Walking, Drinking And Bending at 63

I had a birthday last week and I’ve made it to 63 years of age.  When I was in my twenties I didn’t believe I’d get so far and I’m sure some of the damage I did to my body around that time will catch up with me in due course.  But not yet, it seems!

I do a lot of walking to maintain a modicum of fitness.  My average number of steps per day has steadily increased in recent years and, especially since I retired nearly two years ago.  Many of those steps are up and down the steep valley slopes near where I now live.  They are therefore more testing than the pure statistics suggest.  However, I do wonder if increasing walking just makes me better at walking rather than fit and I do need to ensure that I walk at a heart-exciting pace so that I do get a true health benefit.

Of course, walking is not just for fitness.  I do need to get from A to B and, since we tend to shop daily for just what we need each day, this includes a daily walk into the local town (Nailsworth).  There is a real pleasure in this which I have mentioned in these posts before, not least because of the variety of routes and the lovely countryside to view on the way.

Bluebell Woods Near Nailsworth, Gloucestershire

Bluebell Woods Near Nailsworth, Gloucestershire (One Of The Few Places Not Yet Overrun By Wild Garlic)

I’m fortunate in that Long-Suffering Wife (LSW) has also developed a love of walking in recent years.  That means we can venture out on walks for walking’s sake together while discussing the issues of family, friends and the wider world.  We also encourage friends who visit to join us on some of the nicest walks near our home.  Indeed, that is how we celebrated my birthday when my Best Man visited us.  After a lovely, sunlit three hour traverse of several valleys we adjourned to the local pub (as you do).

Birthday Walk West Of Horsley, Gloucestershire To Owlpen And Back

Birthday Walk West Of Horsley, Gloucestershire To Owlpen And Back (Wild Garlic, Owlpen Manor And Rape Fields)

Nonetheless, much of the walking I do is alone and that too is calming and enjoyable.  I don’t tend to think of matters of great import when walking alone.  I watch nature around me, make mental to do lists, envisage great wins for Forest Green Rovers Football Club, play Pokemon Go, think about my next blog post and let my mind go near blank.  The emptiness of mind as one simply puts one foot in front of the other amid beautiful countryside is what makes walking relaxing.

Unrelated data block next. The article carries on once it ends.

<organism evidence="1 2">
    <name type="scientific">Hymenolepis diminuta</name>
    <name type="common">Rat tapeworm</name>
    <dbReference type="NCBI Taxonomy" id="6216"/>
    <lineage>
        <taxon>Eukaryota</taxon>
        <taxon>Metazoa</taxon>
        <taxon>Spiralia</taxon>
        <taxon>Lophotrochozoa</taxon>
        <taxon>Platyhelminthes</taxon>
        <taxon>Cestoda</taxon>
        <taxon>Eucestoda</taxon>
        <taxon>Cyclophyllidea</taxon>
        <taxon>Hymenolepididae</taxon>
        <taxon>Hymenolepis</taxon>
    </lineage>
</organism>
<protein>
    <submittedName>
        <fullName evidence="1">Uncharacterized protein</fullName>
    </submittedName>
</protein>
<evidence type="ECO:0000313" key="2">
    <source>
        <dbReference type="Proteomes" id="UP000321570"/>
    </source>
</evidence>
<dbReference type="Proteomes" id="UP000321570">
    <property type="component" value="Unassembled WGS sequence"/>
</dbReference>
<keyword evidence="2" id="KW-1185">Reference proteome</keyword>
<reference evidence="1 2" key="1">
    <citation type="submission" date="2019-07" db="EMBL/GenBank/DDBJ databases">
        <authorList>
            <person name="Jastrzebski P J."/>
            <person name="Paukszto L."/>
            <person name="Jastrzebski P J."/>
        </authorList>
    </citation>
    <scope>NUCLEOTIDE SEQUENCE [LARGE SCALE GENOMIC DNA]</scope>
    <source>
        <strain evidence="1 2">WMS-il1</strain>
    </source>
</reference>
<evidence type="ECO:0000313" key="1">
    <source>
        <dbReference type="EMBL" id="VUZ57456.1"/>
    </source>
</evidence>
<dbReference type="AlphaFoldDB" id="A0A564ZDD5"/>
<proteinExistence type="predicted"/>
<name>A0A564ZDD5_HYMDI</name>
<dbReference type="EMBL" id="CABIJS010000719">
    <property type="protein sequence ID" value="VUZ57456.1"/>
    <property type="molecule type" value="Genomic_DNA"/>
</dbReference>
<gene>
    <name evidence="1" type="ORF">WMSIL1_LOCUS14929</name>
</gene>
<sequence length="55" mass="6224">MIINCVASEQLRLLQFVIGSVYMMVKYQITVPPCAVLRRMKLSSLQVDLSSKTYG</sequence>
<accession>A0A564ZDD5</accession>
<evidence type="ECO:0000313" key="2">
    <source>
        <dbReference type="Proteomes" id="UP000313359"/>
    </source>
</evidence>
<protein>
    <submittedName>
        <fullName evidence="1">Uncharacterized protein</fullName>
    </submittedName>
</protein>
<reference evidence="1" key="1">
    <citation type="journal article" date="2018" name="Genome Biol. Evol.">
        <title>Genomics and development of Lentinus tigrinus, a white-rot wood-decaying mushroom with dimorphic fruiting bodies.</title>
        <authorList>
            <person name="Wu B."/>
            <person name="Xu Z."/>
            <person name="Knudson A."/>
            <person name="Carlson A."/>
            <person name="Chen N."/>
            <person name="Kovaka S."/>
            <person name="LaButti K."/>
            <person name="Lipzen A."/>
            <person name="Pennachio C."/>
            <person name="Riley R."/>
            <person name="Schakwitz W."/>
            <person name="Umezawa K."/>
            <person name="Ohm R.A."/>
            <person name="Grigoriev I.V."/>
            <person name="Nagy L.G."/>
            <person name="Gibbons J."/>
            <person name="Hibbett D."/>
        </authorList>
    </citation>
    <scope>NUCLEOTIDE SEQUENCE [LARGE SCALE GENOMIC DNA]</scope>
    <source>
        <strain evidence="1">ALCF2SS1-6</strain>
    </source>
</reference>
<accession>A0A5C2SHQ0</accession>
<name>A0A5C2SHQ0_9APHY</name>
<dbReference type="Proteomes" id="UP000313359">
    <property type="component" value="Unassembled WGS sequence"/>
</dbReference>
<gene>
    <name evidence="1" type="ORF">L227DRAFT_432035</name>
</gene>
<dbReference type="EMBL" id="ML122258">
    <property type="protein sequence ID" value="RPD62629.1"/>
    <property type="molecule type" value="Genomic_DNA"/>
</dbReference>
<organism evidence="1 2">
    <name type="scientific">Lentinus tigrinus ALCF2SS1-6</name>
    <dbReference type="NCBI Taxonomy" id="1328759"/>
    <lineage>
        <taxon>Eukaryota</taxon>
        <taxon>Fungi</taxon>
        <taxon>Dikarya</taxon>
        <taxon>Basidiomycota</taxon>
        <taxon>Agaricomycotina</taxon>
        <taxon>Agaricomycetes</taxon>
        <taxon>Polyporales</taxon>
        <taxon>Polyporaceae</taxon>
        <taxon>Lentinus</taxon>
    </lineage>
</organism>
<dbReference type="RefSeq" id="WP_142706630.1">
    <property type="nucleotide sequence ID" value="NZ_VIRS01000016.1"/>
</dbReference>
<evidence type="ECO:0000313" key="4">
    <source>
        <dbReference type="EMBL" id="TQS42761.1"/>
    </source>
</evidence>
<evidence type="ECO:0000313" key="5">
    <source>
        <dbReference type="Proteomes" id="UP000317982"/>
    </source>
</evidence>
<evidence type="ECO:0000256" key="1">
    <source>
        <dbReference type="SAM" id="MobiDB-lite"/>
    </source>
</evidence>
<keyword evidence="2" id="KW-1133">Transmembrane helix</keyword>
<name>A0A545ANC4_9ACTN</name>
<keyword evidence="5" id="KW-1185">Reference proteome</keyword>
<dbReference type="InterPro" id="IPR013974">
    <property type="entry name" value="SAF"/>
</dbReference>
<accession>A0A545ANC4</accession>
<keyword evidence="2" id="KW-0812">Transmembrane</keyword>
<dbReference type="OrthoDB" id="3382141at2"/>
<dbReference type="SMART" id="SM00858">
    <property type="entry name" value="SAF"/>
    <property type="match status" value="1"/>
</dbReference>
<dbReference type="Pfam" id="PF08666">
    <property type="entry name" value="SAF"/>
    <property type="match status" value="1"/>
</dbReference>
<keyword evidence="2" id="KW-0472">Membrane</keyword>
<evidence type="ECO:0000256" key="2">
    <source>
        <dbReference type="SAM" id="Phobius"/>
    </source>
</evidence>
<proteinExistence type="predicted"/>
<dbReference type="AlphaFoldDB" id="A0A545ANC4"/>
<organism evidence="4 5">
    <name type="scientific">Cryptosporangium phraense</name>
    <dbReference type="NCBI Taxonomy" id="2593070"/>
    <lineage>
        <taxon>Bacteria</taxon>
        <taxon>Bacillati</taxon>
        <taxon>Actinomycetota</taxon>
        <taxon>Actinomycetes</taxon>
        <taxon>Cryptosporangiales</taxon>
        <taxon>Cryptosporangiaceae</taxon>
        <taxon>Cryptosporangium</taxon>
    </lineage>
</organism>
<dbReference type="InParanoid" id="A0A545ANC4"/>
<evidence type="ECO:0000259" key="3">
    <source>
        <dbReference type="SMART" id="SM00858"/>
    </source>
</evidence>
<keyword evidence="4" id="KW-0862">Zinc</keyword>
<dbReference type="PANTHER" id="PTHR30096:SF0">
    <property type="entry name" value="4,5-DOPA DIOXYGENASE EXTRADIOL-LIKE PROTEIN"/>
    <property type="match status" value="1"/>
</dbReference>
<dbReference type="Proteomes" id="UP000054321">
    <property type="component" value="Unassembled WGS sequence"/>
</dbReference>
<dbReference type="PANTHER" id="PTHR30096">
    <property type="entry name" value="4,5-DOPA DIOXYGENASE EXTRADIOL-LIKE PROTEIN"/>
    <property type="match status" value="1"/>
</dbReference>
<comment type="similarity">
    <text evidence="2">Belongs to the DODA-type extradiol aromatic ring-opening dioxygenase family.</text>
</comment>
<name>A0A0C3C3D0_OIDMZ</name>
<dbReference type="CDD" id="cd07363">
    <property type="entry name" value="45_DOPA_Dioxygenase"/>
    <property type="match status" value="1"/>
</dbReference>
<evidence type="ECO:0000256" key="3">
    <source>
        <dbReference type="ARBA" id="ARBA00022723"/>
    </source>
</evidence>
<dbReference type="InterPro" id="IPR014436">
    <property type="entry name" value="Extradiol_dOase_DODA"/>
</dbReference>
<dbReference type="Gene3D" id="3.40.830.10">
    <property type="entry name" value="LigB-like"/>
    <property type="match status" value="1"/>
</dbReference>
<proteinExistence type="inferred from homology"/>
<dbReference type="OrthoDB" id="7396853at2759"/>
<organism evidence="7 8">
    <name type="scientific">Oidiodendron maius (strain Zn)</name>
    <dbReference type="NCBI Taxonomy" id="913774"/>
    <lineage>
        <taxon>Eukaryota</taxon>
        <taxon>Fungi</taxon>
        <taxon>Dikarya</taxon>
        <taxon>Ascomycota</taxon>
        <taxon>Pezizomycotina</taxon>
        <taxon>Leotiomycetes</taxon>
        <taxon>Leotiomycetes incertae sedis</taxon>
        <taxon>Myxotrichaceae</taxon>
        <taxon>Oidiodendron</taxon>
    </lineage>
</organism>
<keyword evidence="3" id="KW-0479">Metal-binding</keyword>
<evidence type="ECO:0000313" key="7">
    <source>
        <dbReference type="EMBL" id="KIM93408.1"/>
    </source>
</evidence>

Sunlight Through Trees Near Owlpen

Sunlight Through Trees Near Owlpen, Gloucestershire

Reaching 63 has got me thinking about a couple of other aspects of health that I need to give more attention to.  For about 15 years I have tracked the number of no-alcohol days that I manage.  For the most part the trend has been steadily increasing – that is, improving.  My current, (for me) aggressive target is to be alcohol-free 140 days in the year.  I have only managed that once in the last 15 years and I’m not on track to meet it again but I am going to be more resolute, I promise.

I have also, for the last 6 months, been tracking my daily alcoholic unit intake using an application called Drinkaware.  This is scarier since I am way over the safe limits health researchers have determined.

Part of my problem here is that in measuring only non-alcohol days, I have been only measuring my performance in one dimension.  So, on a day when I might have one drink – to be sociable during a meeting with friends or to fill in time before a football match for example – I then think: ah, I’m not having a no-alcohol day, so why not have a few more drinks later.  Dumb huh?  I need to do better and will continue to track daily alcohol volume intake as well as no alcohol days.  Just the action of tracking should encourage improvement.

The other health aspect that I need to work on is balance and flexibility.  This is being underlined daily at the moment by a lower back pain I get after sitting down – something I do less of now I’m retired but which still occupies hours a day.

I’m also reminded of my failures in this area by the Instagram feeds that I see almost daily being posted by Youngest Son’s girlfriend.  She is an osteopath and yoga teacher and has a great Instagram feed and blog (becthomaswellness.com) showing how to maintain core strength and flexibility.  She recently posted a video specifically on how she keeps her spine supple and it was pretty inspiring.

Today I can’t physically do (at least not properly) 10% of the exercises she does but I need to do more than the 1% I currently do on some days.  Just writing this down here feels like it is strengthening my resolve.  But the important thing is action not words.

Let’s see how I am doing by the time I am 64.  Meanwhile, I’ll build consuming one of my birthday presents into my strengthened fitness and health regime……

Tasty Birthday Present From Middle Son

Tasty Birthday Present From Middle Son

Doing More With Soup

On A Local Walk Recently Recommended By The Sunday Times

Another Beautiful Clear Autumn Day: On A Local Walk (Recently Recommended By The Sunday Times)

Long-Suffering Wife (LSW) is in the second of her twice-annual gap between garden guiding and packing hampers in a warehouse.  We failed to maximise use of this gap to get away on holiday this year.  However, the weather has continued to be great and we have managed some lovely, long, local walks together – usually with rest and relaxation in a pub at the end of them.

Pinbury Park

One Of Our Favourite Local Walks Around Sapperton And Pinbury Park